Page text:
• Ensure people have immediate access to financial resources – We must ensure that people can make a claim for Universal Credit before release so they are able to access financial resources immediately on release and not left struggling to get by.
    • Strengthen the role of the voluntary sector to breakdown silos– many voluntary sector organisations deliver critical resettlement services to people leaving prison such as help to find somewhere to live; find a job; access finances; or support with substance misuse or wellbeing. But too often these feel siloed due to the way they are commissioned from individual providers. To ensure more joined up and effective services to prison leavers and relieve pressure on the Probation Service, the holistic and partnership approach of the voluntary sector could be better utilised to join up, coordinate and provide an oversight role for these support services.
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Video: Homelessness on release from prison

It can feel like an overwhelming task trying to find somewhere to live after prison, with not much of a second chance.

Nacro’s campaign calls for all prison leavers to have a home and to break the cycle of #CellStreetRepeat

2. Raising aspirations for children and young people

We want all young people to have opportunities and options, not just those from privileged backgrounds. Too many young people who fall behind at school are unable to get the support they need to catch up and thrive after they turn 16 – leaving too many people behind. Every day in our education centres we see young people with huge potential who have faced challenges and who have not always had the support they need to overcome these. We see how with tailored support, and learning and qualifications which create a future pathway, young people not only re-engage but thrive. Efforts to tackle disadvantage have tended to focus on the early years and school age children. But the impact of disadvantage doesn’t stop at 16, and in fact we know that the disadvantage gap gets worse in the last years of compulsory education.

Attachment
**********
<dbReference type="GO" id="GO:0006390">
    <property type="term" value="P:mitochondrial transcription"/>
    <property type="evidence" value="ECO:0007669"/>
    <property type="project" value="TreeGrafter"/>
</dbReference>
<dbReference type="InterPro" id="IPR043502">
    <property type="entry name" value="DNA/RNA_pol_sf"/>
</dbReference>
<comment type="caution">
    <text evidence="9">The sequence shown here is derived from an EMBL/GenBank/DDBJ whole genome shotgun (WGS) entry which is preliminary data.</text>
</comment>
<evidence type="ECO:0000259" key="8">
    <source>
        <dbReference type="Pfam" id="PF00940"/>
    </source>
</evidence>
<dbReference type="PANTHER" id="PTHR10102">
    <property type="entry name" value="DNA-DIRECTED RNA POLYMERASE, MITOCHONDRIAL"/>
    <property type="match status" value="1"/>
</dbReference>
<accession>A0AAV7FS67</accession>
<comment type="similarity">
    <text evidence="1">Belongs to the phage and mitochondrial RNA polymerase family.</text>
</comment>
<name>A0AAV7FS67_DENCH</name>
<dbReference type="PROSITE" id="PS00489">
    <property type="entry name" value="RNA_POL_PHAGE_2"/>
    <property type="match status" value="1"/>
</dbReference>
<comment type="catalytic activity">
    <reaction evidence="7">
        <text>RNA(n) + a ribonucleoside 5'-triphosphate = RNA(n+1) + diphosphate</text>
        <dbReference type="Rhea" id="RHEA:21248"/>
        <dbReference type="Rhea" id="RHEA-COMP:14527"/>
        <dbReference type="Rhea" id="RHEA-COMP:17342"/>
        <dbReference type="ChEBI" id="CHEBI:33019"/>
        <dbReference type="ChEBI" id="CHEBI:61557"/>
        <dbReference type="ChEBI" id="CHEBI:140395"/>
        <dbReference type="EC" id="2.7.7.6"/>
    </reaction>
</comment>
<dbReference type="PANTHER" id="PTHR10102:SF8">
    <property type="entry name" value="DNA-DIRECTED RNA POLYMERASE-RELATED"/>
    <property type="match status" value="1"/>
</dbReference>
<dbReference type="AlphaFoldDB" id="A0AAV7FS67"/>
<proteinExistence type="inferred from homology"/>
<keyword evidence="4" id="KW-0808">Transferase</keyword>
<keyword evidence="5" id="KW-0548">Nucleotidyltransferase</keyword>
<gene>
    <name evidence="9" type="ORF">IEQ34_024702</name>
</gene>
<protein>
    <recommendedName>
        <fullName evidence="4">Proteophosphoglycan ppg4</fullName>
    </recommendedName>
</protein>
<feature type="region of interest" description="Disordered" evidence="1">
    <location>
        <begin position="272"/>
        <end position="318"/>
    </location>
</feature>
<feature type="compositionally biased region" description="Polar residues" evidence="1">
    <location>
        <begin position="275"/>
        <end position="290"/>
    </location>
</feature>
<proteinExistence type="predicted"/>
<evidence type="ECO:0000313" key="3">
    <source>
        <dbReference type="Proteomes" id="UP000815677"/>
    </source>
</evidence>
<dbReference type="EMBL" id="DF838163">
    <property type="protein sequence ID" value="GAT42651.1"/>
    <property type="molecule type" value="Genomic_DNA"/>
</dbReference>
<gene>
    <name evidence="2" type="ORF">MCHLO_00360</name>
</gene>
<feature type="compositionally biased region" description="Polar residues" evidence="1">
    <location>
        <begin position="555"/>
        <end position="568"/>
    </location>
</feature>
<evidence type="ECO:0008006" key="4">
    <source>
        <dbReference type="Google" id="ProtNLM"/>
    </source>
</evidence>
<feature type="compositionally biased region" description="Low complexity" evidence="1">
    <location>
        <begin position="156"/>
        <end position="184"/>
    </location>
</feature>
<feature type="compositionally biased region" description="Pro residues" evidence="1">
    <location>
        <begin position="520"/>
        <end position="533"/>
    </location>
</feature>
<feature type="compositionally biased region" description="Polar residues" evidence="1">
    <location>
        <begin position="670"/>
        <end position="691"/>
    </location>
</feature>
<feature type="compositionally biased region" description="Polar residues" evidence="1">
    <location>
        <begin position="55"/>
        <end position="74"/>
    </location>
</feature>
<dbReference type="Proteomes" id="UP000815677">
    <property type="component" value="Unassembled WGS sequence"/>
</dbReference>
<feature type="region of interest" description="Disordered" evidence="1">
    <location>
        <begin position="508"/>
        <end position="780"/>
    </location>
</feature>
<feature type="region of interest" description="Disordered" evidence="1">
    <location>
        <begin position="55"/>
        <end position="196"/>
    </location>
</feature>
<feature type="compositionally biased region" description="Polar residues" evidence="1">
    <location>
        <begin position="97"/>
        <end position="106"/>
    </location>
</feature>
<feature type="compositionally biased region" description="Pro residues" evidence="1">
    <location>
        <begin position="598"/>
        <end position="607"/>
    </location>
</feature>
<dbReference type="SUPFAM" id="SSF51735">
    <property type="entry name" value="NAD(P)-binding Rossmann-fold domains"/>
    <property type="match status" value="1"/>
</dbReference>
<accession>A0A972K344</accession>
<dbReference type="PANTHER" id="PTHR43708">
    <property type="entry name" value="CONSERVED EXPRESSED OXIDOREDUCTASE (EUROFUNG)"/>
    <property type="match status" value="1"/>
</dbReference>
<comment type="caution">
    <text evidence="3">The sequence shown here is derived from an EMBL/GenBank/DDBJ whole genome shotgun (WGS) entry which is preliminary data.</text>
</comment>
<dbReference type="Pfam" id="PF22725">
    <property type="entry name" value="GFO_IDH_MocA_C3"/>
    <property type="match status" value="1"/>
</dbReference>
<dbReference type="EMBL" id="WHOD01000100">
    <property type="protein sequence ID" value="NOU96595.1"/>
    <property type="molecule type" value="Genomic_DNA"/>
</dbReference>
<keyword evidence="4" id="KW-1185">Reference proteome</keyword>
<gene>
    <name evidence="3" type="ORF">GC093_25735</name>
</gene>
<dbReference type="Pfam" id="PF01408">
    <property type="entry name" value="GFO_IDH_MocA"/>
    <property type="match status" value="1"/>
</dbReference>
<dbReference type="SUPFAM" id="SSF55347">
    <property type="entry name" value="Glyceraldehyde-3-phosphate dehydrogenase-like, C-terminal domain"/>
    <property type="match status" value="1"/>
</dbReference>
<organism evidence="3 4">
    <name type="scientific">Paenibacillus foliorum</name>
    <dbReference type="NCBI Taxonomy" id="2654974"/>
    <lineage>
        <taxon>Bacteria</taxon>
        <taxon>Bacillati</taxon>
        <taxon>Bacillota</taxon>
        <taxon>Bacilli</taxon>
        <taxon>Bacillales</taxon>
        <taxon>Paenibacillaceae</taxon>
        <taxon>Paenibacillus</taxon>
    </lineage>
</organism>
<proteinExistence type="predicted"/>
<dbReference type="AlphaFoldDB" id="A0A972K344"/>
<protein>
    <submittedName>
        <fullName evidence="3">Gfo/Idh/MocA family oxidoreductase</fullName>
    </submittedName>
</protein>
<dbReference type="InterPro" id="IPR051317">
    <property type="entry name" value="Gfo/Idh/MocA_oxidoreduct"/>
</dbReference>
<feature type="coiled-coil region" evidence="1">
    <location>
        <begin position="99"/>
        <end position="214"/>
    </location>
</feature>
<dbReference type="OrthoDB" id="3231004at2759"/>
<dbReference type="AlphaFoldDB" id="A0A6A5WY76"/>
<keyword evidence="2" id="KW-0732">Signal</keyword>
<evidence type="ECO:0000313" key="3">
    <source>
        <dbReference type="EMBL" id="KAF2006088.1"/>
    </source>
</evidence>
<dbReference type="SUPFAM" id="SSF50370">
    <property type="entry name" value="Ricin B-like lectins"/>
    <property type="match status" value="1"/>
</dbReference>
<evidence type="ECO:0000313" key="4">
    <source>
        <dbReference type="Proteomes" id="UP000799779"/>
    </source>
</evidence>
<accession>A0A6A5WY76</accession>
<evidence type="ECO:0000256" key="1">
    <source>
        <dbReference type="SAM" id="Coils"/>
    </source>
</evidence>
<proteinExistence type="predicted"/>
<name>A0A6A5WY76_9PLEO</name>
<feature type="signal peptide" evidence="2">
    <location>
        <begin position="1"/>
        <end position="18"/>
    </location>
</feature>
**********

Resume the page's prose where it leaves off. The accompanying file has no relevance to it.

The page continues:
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Learn Without Limits

Our Learn without Limits campaign showed that there is a clear and significant disadvantage gap – the gap in achievement between disadvantaged students and their more affluent peers – which can be seen throughout the course of children’s education.

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A prison system in crisis

As of May 2024, the many courts around the country have stopped holding trials as there is no space in prisons to send people to. Prisons are full, falling apart and failing to rehabilitate. Reoffending remains high. The probation service is on its knees. Only radical change can turn this around. Read our latest blog on how to address the crisis in the prisons system.